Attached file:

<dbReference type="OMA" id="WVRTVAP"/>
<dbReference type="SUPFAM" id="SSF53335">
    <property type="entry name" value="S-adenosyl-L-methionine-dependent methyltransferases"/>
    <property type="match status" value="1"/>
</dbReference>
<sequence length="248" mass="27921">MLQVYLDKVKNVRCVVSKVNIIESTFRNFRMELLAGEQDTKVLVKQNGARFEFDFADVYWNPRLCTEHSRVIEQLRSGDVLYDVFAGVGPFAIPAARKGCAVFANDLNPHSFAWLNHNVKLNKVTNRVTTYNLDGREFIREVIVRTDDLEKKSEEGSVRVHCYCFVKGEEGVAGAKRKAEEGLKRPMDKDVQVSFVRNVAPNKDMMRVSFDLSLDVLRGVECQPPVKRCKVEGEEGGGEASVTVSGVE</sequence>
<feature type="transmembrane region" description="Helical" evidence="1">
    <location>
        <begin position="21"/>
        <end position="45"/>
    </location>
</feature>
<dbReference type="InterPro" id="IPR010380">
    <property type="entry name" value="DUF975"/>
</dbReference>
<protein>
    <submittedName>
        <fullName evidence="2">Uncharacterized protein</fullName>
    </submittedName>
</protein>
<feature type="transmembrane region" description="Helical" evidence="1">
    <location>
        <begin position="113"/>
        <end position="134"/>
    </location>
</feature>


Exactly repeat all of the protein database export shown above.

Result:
<dbReference type="OMA" id="WVRTVAP"/>
<dbReference type="SUPFAM" id="SSF53335">
    <property type="entry name" value="S-adenosyl-L-methionine-dependent methyltransferases"/>
    <property type="match status" value="1"/>
</dbReference>
<sequence length="248" mass="27921">MLQVYLDKVKNVRCVVSKVNIIESTFRNFRMELLAGEQDTKVLVKQNGARFEFDFADVYWNPRLCTEHSRVIEQLRSGDVLYDVFAGVGPFAIPAARKGCAVFANDLNPHSFAWLNHNVKLNKVTNRVTTYNLDGREFIREVIVRTDDLEKKSEEGSVRVHCYCFVKGEEGVAGAKRKAEEGLKRPMDKDVQVSFVRNVAPNKDMMRVSFDLSLDVLRGVECQPPVKRCKVEGEEGGGEASVTVSGVE</sequence>
<feature type="transmembrane region" description="Helical" evidence="1">
    <location>
        <begin position="21"/>
        <end position="45"/>
    </location>
</feature>
<dbReference type="InterPro" id="IPR010380">
    <property type="entry name" value="DUF975"/>
</dbReference>
<protein>
    <submittedName>
        <fullName evidence="2">Uncharacterized protein</fullName>
    </submittedName>
</protein>
<feature type="transmembrane region" description="Helical" evidence="1">
    <location>
        <begin position="113"/>
        <end position="134"/>
    </location>
</feature>